|Regions with significant populations|
|French Guiana||710 (2002)|
|Wayampi, French Guiana Creole, Portuguese|
|traditional tribal religion|
The Wayampi are an indigenous people located in the south-eastern border area of French Guiana at the confluence of Camopi and Oyapock rivers, and the basins of the Amapari and Carapanatuba Rivers in the central part of the states of Amapá and Pará in Brazil. The Wayampi number approximated 1,615 individuals scattered in eleven villages. Approximately 710 live in French Guiana in three villages, and 905 live in eight villages in Brazil.
The Wayampi are also known as the Wajãpi, Wayapi, Wajapi, Oiampi, Barnaré, Oyampi, Oyampik, Waiapi, Walãpi, Guaiapi, Guayapi, Oiampipucu, Oyampí, Oyampipuku, Oyanpík, Waiampi, Wajapae, Wajapuku, Wayapae, and Wayãpi people.
The Wayampi people speak the Wayampi language, which belongs to Subgroup VIII of the Tupi-Guarani languages. Wayampi has three dialects: Amapari Wayampi, Jari, and Oiyapoque Wayampi. The language is written in the Latin script; however literacy rates are low.
The first Western documents about the Wayampi are Portuguese sources from the early 18th century mentioning the groups migration from the lower Xingu River to the Jari River, then northward along the Jari and Amapari rivers. Under the influence of the Jesuits, the Wayampi fought with the French colonialists until 1780, when they became totally isolated. Reports from the beginning of the 19th century show a total population of 6,000, as compared with 850 in 1990. From 1820, some northern groups began making contact with French officials, but most of the Wayampi continued their isolation in the Amazonian forest throughout the 19th century. Only in the 1940s were the villages of French Guiana contacted by geographers; two schools were built in here 1956 and 1971. In Brazil, as late as 1973 had FUNAI established contact with the Wayampi. Even as today the various Wayampi communities are moderately acculturated at best, and as of the late 1990s there was evidence of two groups, located at the headwaters of Eureupousine (French Guiana) and Tangararé (Brazil) rivers, respectively, who have made no contact at all, either with the main group of Wayampi or with non-Indians.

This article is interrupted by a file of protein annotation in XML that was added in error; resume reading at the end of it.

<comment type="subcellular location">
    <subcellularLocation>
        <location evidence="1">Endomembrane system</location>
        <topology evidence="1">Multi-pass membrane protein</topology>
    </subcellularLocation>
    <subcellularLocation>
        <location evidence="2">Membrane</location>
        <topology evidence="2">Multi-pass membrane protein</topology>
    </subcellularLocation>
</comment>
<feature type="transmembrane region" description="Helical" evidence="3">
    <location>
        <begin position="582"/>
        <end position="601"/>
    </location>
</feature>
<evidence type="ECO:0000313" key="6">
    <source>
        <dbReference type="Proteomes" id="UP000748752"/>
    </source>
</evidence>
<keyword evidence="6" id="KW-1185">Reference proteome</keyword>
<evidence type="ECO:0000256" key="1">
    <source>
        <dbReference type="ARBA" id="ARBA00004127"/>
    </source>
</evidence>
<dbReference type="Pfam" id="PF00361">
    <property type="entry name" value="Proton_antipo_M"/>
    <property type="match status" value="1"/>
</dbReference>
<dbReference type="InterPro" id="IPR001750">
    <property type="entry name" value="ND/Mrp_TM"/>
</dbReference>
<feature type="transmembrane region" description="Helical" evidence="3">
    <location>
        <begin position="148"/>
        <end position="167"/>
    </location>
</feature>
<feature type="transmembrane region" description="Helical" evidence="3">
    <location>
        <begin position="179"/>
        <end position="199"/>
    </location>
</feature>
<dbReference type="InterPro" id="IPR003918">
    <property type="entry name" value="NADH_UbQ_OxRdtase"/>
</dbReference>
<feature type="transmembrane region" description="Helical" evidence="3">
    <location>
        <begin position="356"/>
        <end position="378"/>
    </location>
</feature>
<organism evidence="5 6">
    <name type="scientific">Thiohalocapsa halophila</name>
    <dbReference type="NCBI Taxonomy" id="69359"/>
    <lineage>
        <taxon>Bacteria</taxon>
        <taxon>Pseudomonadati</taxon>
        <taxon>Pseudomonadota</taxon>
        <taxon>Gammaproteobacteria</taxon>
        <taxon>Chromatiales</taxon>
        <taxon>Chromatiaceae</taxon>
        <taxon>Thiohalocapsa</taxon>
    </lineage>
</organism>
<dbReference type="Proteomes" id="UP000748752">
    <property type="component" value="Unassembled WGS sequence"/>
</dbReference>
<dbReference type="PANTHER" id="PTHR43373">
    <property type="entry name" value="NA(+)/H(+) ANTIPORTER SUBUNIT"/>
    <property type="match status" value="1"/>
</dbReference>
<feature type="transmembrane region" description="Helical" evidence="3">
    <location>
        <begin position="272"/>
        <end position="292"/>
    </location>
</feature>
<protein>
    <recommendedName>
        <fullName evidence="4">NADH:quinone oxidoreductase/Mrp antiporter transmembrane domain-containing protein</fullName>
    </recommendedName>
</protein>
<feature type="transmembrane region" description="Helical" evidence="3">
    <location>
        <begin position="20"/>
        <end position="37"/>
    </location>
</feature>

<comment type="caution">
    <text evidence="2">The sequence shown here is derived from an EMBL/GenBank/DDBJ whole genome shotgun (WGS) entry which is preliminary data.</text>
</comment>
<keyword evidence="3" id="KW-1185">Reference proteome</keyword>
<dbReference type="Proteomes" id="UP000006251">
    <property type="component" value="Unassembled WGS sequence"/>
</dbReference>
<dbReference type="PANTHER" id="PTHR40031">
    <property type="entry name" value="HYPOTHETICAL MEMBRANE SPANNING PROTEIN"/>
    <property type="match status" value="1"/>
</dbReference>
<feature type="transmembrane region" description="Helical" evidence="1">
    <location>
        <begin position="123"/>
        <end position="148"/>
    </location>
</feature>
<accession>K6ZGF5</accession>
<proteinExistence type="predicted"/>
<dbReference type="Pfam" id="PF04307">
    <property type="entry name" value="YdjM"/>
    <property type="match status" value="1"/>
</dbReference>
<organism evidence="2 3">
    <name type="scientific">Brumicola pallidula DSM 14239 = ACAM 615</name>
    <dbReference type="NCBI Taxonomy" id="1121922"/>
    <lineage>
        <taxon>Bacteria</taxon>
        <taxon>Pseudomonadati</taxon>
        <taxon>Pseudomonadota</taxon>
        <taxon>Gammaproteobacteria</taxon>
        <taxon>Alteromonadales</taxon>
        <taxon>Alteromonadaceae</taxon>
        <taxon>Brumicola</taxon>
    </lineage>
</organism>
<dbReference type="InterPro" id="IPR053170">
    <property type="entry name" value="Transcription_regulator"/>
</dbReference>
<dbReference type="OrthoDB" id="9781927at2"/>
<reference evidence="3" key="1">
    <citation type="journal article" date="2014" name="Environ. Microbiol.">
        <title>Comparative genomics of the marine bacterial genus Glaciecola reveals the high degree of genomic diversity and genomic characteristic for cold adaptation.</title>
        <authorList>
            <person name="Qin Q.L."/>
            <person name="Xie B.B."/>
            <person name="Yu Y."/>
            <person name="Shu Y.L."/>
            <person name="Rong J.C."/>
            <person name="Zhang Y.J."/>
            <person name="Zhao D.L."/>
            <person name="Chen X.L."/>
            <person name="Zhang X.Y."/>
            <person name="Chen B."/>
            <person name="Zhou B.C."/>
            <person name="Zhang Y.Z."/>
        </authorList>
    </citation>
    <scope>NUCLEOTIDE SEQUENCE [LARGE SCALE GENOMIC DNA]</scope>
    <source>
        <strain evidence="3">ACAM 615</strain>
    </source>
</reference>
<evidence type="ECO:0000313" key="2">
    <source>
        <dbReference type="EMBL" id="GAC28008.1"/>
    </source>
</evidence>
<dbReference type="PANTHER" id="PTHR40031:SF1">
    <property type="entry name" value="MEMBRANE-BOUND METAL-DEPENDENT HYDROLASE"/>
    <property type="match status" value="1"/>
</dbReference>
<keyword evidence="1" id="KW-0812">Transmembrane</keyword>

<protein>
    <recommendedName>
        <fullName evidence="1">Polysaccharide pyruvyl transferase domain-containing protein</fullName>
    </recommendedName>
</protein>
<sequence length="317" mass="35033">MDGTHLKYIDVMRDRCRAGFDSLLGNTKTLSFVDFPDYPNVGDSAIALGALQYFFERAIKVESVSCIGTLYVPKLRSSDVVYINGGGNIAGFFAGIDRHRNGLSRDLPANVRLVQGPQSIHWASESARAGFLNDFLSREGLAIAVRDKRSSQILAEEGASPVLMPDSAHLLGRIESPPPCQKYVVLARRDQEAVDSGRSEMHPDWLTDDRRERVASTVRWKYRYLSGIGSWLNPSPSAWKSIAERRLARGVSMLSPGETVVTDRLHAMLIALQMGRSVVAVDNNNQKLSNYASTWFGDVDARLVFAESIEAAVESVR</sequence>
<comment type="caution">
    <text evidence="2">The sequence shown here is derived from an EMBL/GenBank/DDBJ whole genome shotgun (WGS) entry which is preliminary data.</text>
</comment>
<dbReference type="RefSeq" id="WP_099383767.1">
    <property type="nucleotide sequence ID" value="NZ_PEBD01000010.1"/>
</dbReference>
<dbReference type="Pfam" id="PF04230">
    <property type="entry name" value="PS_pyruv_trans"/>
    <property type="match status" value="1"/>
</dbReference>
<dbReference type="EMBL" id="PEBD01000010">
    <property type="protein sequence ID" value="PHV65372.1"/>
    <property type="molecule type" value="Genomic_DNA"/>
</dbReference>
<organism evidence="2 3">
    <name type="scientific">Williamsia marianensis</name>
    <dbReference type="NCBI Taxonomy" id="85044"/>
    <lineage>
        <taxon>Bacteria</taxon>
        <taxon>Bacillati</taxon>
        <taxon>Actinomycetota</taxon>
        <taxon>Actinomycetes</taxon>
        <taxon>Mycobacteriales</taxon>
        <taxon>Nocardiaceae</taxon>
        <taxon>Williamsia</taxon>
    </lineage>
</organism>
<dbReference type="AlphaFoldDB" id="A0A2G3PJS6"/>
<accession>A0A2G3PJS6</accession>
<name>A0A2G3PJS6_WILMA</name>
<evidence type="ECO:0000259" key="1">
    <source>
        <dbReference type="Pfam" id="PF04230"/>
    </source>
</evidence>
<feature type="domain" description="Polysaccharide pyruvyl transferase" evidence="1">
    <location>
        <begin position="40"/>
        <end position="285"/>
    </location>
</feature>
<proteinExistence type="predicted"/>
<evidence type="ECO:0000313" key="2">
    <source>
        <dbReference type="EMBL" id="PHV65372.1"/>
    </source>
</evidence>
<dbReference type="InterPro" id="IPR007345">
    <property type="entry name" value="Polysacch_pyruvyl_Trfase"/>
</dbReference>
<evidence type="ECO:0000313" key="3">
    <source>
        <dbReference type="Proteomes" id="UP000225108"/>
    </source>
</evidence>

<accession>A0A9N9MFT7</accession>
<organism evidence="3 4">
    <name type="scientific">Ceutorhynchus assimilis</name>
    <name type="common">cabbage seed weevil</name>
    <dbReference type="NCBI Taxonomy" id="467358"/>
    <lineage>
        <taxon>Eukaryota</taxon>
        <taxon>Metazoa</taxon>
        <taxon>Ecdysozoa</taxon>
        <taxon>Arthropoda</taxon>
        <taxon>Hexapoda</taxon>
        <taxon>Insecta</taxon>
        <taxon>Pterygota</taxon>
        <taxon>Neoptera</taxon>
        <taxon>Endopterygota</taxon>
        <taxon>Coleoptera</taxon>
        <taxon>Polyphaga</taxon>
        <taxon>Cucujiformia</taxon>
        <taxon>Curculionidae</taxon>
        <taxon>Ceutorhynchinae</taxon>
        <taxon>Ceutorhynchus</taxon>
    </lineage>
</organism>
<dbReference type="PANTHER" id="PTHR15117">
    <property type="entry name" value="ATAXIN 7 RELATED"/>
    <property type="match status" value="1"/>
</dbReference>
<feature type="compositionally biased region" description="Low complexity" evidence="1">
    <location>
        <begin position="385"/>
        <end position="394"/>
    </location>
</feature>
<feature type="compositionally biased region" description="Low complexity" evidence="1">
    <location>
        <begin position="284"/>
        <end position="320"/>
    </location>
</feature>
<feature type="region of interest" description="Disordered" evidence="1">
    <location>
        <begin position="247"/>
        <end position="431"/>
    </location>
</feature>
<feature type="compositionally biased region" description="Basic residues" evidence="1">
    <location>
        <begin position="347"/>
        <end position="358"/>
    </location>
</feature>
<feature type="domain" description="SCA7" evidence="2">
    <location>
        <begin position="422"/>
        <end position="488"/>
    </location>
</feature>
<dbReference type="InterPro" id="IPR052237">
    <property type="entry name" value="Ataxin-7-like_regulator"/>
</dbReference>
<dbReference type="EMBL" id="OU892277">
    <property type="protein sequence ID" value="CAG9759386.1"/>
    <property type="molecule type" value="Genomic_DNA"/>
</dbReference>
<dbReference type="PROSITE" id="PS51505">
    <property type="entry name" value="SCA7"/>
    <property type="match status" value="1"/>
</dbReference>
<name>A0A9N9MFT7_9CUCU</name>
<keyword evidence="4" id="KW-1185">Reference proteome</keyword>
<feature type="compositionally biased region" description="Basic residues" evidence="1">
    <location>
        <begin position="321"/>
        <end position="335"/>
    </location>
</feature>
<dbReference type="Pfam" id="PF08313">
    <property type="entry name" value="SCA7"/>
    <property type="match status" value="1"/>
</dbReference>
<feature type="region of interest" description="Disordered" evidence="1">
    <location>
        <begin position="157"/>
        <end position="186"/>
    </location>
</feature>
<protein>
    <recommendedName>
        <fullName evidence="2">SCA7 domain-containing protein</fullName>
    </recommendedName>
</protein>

The Wayampi practice slash-and-burn agriculture and subsist primarily on cassava, sweet potatoes, yams, and bananas. Among the groups of the Amapari and upper Oyapok rivers hunting is the most important, while bow- and arrow-fishing is predominant for the northernmost group. With the exception of the Mariry community, which carries out limited exploitation of gold claims, there is little participation in the cash economy. The Wayampis that work as civil servants in the local administrations are paid through gifts.
The Wayampi were part of the great commercial link of the Wayana Indians which extended form the Amapari river in Brazil as far as the Tapanahoni river in Surinam. They traded cotton thread, hunting dogs and feather crowns mainly for tools. Today this network has been disrupted by the increased control of national boundaries, though it remains alive between various Wayampi groups. Since the late 1970s Western goods replaced local manufactures, with the exception of baskets and cotton-woven hammocks. Such products as ammunition, fishhooks, pans, and glass beads are increasingly traded.
- "Wajãpi: Introduction." Instituto Socioambiental: Povos Indígenas no Brasil. Retrieved 11 April 2012
- "Wayampi." Ethnologue. 2009. Retrieved 11 April 2012.
- Ailincai, Rodica; Jund, Sandrine; Alì, Maurizio (2012). "Comparaison des écosystèmes éducatifs chez deux groupes d'Amérindiens: les Wayãpi et les Wayana". Revue française d'éducation comparée, Raisons, Comparaison, Education. 8: 55–90.
- Ailincai, Rodica; Jund, Sandrine & Alì Maurizio. (2012). “Comparaison des écosystèmes éducatifs chez deux groupes d’Amérindiens : les Wayãpi et les Wayana”. Revue française d'éducation comparée, Raisons, Comparaison, Education, 8: 55-90. ISBN 978-2-296-99427-0.
- Wilbert, Johannes; Levinson, David (1994). Encyclopedia of World Cultures. Volume 7: South America. Boston: G. K. Hall. ISBN 0-8161-1813-2